“I dunno until I find it. Listen…” Heyes moves into recap mode. “None of us think the outside witnesses are lying – so there WERE two strangers heading for the bank about 8:35…”
“With bandannas,” adds Harry.
“And we know someone in the bank helped them.”
“We do,” says Harry. Then, “We do?”
“We sure do,” confirms the sheriff.
“But – which of them?” Harry asks. Then his expression changes, indicating he realises that, after hours of interrogation, his question is not the best indicator of his being one of Bannerman’s best agents. “I mean – I have my own suspicions, based on methodical questioning – but I’d like to know what you men think.”
“My money’s on Madge,” says Curry.
“That pretty little gal?!” Harry is shocked.
“Nah,” dismisses the Sheriff. “It has to be Crawley. He’s the only one had a key to the back.”
Blank look from Harry.
“The gate was broken from inside – unlocked THEN damaged.”
“You don’t think a twenty-year old looker like Madge could maybe persuade a key outta the pocket of a baldin’, paunchy fella who won’t see forty again?”
The sheriff’s mute eyebrow lift indicates Curry has a point.
“Madge couldn’t have shifted the plant. I can’t see Crawley doing it either. Filled with earth that tub must weigh over 200 pounds.”
Three blank looks greet this information from Heyes.
“The plant used to be over by the far wall. It was shifted to block the window so the deputy didn’t see anything but leaves on his regular morning walk past.”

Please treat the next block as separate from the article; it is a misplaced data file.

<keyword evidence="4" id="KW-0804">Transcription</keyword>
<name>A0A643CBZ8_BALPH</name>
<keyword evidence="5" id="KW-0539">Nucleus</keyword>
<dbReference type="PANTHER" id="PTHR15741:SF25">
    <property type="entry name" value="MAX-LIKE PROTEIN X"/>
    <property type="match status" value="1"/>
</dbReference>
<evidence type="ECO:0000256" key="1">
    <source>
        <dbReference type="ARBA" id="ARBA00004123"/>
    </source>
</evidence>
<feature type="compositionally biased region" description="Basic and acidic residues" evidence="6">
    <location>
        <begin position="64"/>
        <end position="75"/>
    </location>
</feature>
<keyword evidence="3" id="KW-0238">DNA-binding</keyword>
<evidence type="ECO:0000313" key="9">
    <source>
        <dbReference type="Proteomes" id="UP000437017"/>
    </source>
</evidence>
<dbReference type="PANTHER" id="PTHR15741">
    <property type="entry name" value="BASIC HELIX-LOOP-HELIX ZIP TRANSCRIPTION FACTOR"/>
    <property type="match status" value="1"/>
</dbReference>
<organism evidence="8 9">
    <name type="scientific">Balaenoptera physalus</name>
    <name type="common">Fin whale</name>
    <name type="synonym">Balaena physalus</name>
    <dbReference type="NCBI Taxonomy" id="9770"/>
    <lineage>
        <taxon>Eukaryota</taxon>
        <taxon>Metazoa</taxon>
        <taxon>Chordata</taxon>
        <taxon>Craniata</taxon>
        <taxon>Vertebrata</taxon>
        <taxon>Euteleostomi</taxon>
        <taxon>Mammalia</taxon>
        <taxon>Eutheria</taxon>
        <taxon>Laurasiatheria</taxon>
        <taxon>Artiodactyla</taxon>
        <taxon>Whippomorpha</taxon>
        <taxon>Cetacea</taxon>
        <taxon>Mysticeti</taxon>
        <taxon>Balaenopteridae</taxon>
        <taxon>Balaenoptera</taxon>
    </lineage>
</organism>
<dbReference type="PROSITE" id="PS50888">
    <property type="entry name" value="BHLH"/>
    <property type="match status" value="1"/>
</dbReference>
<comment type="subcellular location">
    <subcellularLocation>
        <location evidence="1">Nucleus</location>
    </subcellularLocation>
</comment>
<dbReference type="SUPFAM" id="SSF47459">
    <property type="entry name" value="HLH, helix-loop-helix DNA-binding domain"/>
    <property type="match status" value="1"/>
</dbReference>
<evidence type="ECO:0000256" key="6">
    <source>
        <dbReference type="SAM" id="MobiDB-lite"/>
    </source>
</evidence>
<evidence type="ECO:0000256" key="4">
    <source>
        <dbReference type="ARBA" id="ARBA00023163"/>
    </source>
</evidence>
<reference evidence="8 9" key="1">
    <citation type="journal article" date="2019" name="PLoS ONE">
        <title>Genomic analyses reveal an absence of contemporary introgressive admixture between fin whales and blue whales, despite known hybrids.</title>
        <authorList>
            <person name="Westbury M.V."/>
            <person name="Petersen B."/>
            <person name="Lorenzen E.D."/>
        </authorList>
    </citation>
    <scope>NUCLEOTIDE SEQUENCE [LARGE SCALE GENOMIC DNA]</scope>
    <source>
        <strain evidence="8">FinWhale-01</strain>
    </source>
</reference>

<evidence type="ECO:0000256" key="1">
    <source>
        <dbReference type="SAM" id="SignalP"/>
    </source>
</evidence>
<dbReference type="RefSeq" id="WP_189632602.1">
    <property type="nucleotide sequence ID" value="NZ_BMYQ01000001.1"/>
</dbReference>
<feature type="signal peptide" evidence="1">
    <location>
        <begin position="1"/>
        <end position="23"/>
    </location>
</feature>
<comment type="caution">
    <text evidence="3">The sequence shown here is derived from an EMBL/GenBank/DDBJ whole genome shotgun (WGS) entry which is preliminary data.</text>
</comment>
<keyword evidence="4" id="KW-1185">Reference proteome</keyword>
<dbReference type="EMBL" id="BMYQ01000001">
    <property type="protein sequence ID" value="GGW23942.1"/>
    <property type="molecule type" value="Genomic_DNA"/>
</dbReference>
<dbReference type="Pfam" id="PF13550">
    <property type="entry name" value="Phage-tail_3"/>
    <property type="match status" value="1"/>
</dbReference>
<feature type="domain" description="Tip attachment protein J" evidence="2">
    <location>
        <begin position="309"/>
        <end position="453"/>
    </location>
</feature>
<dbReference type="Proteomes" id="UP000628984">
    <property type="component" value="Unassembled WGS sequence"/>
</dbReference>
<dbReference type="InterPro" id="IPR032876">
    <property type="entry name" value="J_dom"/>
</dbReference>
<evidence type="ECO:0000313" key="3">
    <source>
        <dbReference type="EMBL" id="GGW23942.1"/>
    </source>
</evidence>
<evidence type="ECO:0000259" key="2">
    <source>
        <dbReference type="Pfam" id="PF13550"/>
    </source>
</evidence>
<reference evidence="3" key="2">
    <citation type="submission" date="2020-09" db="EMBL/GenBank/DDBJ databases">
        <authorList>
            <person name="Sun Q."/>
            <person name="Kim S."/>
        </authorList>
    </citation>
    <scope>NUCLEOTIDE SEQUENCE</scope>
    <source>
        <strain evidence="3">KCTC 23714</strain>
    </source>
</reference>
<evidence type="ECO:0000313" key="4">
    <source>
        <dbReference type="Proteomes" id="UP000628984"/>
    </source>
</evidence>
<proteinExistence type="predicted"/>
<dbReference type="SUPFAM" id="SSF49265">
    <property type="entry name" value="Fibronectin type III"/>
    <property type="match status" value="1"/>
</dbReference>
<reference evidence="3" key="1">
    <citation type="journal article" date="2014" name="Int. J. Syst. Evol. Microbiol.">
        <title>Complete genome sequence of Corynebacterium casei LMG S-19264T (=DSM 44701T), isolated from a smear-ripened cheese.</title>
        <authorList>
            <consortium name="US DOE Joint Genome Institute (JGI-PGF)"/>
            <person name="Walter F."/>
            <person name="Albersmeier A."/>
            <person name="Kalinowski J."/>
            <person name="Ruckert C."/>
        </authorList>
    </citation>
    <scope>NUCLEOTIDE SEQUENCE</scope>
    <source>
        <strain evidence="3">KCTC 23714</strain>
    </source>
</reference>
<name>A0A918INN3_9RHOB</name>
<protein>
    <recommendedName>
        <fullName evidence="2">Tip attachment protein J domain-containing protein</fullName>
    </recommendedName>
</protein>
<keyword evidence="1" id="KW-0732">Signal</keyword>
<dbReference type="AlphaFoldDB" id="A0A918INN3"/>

Enlightenment on two faces. Wait for it. Wait for it. Nearly. Ah – Harry gets it too.
“The only employee I can see moving the pot is Randy – but he’s not tall enough to have cut the wire. I couldn’t reach, even on the chair.”
“Loomis is the tallest – fella’s like a bean pole, must be near six five,” muses Curry.
“But HE took the bullet. He’s gotta be in the clear,” says the sheriff. To Heyes, “Hasn’t he?” Nothing. “Hasn’t he?”
Still nothing. Heyes is staring at something in a corner. Slowly, “No – he hasn’t.” He stoops, picks – something – from the floor, shows the Kid.
“Four straws,” says Curry. “One – short straw.”
“They were ALL in it,” breathes Heyes. “They drew to pick who took the bullet.”
Hey, is there a shadow falling across our quartet of sleuths?
Four startled faces swivel to the door just as…
Pause – while the penny drops.
Harry steps forward.
“Leave this to me. Bannerman Agents are trained how to handle a crisis. The thing is to stay calm – and have a plan.”
Harry flings himself at the door and pounds frantically. “Lemme out! LEMME OUT!”
TWO MINUTES LATER
The sheriff, Curry and Harry all hammer on the door, yelling at the top of their voices.
Heyes watches, despondent.
The tops of those voices begin to tire.
So do the fists.
The pounding lessens.
Breath is panted for.
An idea strikes Kid Curry. He draws his gun.
“Don’t bother,” advises Heyes. “You could let off a cannon in here and no one would hear.”
Curry holsters the colt.
“That door’s got a two thou’ seal,” says Heyes. “You see, they used a skin of…”
“NO!” three voices shout in unison.
Perchance no one wants to listen to the vault-meister?
Chagrined, Heyes reaches into his boot.
MANY MANY MINUTES LATER
Heyes kneels. In his hands is something suspiciously like a set of lock picks manipulating one of the many mechanisms on the interior of the door. His ear presses to the metal.
The other three occupants of the vault watch him.
“So, as well as keeping cool in a crisis, Bannerman trains you in – in picking locks?” asks the sheriff.